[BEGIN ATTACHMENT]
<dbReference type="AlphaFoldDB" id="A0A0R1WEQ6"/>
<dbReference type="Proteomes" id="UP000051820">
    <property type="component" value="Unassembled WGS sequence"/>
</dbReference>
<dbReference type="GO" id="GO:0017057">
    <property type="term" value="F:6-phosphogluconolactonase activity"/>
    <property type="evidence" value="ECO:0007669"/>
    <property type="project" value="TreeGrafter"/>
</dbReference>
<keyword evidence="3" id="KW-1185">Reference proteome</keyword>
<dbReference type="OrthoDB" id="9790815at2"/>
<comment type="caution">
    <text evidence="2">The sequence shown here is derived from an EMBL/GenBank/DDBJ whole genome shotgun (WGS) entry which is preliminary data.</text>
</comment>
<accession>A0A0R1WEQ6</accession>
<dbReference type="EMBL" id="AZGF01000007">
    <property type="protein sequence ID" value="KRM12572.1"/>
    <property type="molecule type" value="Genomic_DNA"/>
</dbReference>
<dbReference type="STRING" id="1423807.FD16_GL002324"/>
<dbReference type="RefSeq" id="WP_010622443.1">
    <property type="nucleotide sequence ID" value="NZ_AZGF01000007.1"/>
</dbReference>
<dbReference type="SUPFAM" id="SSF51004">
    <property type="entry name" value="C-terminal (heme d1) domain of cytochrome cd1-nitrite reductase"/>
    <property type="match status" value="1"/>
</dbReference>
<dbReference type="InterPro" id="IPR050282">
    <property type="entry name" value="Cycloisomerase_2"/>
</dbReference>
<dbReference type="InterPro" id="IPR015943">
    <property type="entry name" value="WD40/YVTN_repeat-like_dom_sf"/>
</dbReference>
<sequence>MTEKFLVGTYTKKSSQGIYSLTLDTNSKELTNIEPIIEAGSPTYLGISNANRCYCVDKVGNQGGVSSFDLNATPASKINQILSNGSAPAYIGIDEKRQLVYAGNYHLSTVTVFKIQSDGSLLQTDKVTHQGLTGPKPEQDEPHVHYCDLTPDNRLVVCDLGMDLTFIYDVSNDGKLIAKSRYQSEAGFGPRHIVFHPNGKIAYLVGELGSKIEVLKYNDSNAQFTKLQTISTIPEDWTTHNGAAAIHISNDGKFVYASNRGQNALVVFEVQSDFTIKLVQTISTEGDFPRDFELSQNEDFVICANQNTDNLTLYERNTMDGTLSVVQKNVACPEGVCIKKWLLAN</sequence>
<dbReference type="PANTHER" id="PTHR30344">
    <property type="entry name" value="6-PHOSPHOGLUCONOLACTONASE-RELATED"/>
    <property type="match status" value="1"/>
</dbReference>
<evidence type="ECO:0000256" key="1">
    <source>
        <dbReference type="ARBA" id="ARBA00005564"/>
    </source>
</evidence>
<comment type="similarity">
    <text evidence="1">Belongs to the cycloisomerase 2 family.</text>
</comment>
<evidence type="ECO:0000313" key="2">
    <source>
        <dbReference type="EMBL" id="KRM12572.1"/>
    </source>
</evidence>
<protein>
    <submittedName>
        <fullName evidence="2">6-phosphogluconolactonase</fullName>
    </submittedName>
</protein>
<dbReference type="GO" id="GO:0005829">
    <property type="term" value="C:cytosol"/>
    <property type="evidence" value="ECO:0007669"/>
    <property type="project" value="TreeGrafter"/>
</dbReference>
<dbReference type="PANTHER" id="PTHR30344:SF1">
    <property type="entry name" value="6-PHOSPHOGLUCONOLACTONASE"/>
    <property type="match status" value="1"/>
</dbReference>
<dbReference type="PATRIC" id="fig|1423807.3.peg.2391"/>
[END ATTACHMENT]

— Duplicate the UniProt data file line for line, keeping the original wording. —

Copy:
<dbReference type="AlphaFoldDB" id="A0A0R1WEQ6"/>
<dbReference type="Proteomes" id="UP000051820">
    <property type="component" value="Unassembled WGS sequence"/>
</dbReference>
<dbReference type="GO" id="GO:0017057">
    <property type="term" value="F:6-phosphogluconolactonase activity"/>
    <property type="evidence" value="ECO:0007669"/>
    <property type="project" value="TreeGrafter"/>
</dbReference>
<keyword evidence="3" id="KW-1185">Reference proteome</keyword>
<dbReference type="OrthoDB" id="9790815at2"/>
<comment type="caution">
    <text evidence="2">The sequence shown here is derived from an EMBL/GenBank/DDBJ whole genome shotgun (WGS) entry which is preliminary data.</text>
</comment>
<accession>A0A0R1WEQ6</accession>
<dbReference type="EMBL" id="AZGF01000007">
    <property type="protein sequence ID" value="KRM12572.1"/>
    <property type="molecule type" value="Genomic_DNA"/>
</dbReference>
<dbReference type="STRING" id="1423807.FD16_GL002324"/>
<dbReference type="RefSeq" id="WP_010622443.1">
    <property type="nucleotide sequence ID" value="NZ_AZGF01000007.1"/>
</dbReference>
<dbReference type="SUPFAM" id="SSF51004">
    <property type="entry name" value="C-terminal (heme d1) domain of cytochrome cd1-nitrite reductase"/>
    <property type="match status" value="1"/>
</dbReference>
<dbReference type="InterPro" id="IPR050282">
    <property type="entry name" value="Cycloisomerase_2"/>
</dbReference>
<dbReference type="InterPro" id="IPR015943">
    <property type="entry name" value="WD40/YVTN_repeat-like_dom_sf"/>
</dbReference>
<sequence>MTEKFLVGTYTKKSSQGIYSLTLDTNSKELTNIEPIIEAGSPTYLGISNANRCYCVDKVGNQGGVSSFDLNATPASKINQILSNGSAPAYIGIDEKRQLVYAGNYHLSTVTVFKIQSDGSLLQTDKVTHQGLTGPKPEQDEPHVHYCDLTPDNRLVVCDLGMDLTFIYDVSNDGKLIAKSRYQSEAGFGPRHIVFHPNGKIAYLVGELGSKIEVLKYNDSNAQFTKLQTISTIPEDWTTHNGAAAIHISNDGKFVYASNRGQNALVVFEVQSDFTIKLVQTISTEGDFPRDFELSQNEDFVICANQNTDNLTLYERNTMDGTLSVVQKNVACPEGVCIKKWLLAN</sequence>
<dbReference type="PANTHER" id="PTHR30344">
    <property type="entry name" value="6-PHOSPHOGLUCONOLACTONASE-RELATED"/>
    <property type="match status" value="1"/>
</dbReference>
<evidence type="ECO:0000256" key="1">
    <source>
        <dbReference type="ARBA" id="ARBA00005564"/>
    </source>
</evidence>
<comment type="similarity">
    <text evidence="1">Belongs to the cycloisomerase 2 family.</text>
</comment>
<evidence type="ECO:0000313" key="2">
    <source>
        <dbReference type="EMBL" id="KRM12572.1"/>
    </source>
</evidence>
<protein>
    <submittedName>
        <fullName evidence="2">6-phosphogluconolactonase</fullName>
    </submittedName>
</protein>
<dbReference type="GO" id="GO:0005829">
    <property type="term" value="C:cytosol"/>
    <property type="evidence" value="ECO:0007669"/>
    <property type="project" value="TreeGrafter"/>
</dbReference>
<dbReference type="PANTHER" id="PTHR30344:SF1">
    <property type="entry name" value="6-PHOSPHOGLUCONOLACTONASE"/>
    <property type="match status" value="1"/>
</dbReference>
<dbReference type="PATRIC" id="fig|1423807.3.peg.2391"/>